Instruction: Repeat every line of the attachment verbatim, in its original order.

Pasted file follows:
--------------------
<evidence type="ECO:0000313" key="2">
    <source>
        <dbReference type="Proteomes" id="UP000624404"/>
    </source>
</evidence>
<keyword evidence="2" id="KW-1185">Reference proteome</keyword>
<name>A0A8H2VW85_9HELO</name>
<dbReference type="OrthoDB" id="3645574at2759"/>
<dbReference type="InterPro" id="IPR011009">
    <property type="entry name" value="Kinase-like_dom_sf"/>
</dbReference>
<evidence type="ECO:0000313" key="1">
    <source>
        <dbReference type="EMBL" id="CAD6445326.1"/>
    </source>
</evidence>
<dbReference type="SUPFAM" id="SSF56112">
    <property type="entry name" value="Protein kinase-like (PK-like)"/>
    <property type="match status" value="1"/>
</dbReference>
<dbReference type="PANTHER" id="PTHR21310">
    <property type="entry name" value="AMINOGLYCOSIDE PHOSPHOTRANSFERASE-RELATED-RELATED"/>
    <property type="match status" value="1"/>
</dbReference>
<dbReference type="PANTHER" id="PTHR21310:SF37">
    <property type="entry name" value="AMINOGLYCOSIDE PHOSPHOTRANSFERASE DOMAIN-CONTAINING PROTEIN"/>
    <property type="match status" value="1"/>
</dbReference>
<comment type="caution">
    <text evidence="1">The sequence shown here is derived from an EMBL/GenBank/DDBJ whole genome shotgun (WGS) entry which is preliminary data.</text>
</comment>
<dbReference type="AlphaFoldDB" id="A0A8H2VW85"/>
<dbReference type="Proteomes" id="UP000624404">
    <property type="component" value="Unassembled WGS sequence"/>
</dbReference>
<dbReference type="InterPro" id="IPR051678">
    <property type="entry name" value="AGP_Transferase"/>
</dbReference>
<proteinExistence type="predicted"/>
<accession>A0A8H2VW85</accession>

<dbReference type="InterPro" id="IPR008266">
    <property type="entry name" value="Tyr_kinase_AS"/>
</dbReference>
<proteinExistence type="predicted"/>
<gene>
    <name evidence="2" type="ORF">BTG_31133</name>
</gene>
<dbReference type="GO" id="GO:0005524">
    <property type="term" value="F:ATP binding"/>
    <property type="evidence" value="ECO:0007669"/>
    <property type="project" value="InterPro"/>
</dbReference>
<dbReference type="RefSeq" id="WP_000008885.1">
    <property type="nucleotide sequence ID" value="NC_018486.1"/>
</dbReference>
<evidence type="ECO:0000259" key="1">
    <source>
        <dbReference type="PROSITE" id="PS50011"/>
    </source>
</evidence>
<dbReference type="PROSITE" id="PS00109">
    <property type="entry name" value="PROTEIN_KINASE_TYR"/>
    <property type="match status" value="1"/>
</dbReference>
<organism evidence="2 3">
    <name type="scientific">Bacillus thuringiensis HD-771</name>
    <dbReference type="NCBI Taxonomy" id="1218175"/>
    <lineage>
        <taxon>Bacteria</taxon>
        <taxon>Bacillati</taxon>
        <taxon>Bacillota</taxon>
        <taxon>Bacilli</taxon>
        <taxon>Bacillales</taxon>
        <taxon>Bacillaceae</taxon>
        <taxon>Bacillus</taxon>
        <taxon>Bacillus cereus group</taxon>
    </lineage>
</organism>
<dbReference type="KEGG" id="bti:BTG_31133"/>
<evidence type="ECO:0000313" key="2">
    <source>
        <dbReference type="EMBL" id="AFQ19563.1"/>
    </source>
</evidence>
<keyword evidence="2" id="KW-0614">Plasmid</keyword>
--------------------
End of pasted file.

<evidence type="ECO:0000313" key="2">
    <source>
        <dbReference type="Proteomes" id="UP000624404"/>
    </source>
</evidence>
<keyword evidence="2" id="KW-1185">Reference proteome</keyword>
<name>A0A8H2VW85_9HELO</name>
<dbReference type="OrthoDB" id="3645574at2759"/>
<dbReference type="InterPro" id="IPR011009">
    <property type="entry name" value="Kinase-like_dom_sf"/>
</dbReference>
<evidence type="ECO:0000313" key="1">
    <source>
        <dbReference type="EMBL" id="CAD6445326.1"/>
    </source>
</evidence>
<dbReference type="SUPFAM" id="SSF56112">
    <property type="entry name" value="Protein kinase-like (PK-like)"/>
    <property type="match status" value="1"/>
</dbReference>
<dbReference type="PANTHER" id="PTHR21310">
    <property type="entry name" value="AMINOGLYCOSIDE PHOSPHOTRANSFERASE-RELATED-RELATED"/>
    <property type="match status" value="1"/>
</dbReference>
<dbReference type="PANTHER" id="PTHR21310:SF37">
    <property type="entry name" value="AMINOGLYCOSIDE PHOSPHOTRANSFERASE DOMAIN-CONTAINING PROTEIN"/>
    <property type="match status" value="1"/>
</dbReference>
<comment type="caution">
    <text evidence="1">The sequence shown here is derived from an EMBL/GenBank/DDBJ whole genome shotgun (WGS) entry which is preliminary data.</text>
</comment>
<dbReference type="AlphaFoldDB" id="A0A8H2VW85"/>
<dbReference type="Proteomes" id="UP000624404">
    <property type="component" value="Unassembled WGS sequence"/>
</dbReference>
<dbReference type="InterPro" id="IPR051678">
    <property type="entry name" value="AGP_Transferase"/>
</dbReference>
<proteinExistence type="predicted"/>
<accession>A0A8H2VW85</accession>

<dbReference type="InterPro" id="IPR008266">
    <property type="entry name" value="Tyr_kinase_AS"/>
</dbReference>
<proteinExistence type="predicted"/>
<gene>
    <name evidence="2" type="ORF">BTG_31133</name>
</gene>
<dbReference type="GO" id="GO:0005524">
    <property type="term" value="F:ATP binding"/>
    <property type="evidence" value="ECO:0007669"/>
    <property type="project" value="InterPro"/>
</dbReference>
<dbReference type="RefSeq" id="WP_000008885.1">
    <property type="nucleotide sequence ID" value="NC_018486.1"/>
</dbReference>
<evidence type="ECO:0000259" key="1">
    <source>
        <dbReference type="PROSITE" id="PS50011"/>
    </source>
</evidence>
<dbReference type="PROSITE" id="PS00109">
    <property type="entry name" value="PROTEIN_KINASE_TYR"/>
    <property type="match status" value="1"/>
</dbReference>
<organism evidence="2 3">
    <name type="scientific">Bacillus thuringiensis HD-771</name>
    <dbReference type="NCBI Taxonomy" id="1218175"/>
    <lineage>
        <taxon>Bacteria</taxon>
        <taxon>Bacillati</taxon>
        <taxon>Bacillota</taxon>
        <taxon>Bacilli</taxon>
        <taxon>Bacillales</taxon>
        <taxon>Bacillaceae</taxon>
        <taxon>Bacillus</taxon>
        <taxon>Bacillus cereus group</taxon>
    </lineage>
</organism>
<dbReference type="KEGG" id="bti:BTG_31133"/>
<evidence type="ECO:0000313" key="2">
    <source>
        <dbReference type="EMBL" id="AFQ19563.1"/>
    </source>
</evidence>
<keyword evidence="2" id="KW-0614">Plasmid</keyword>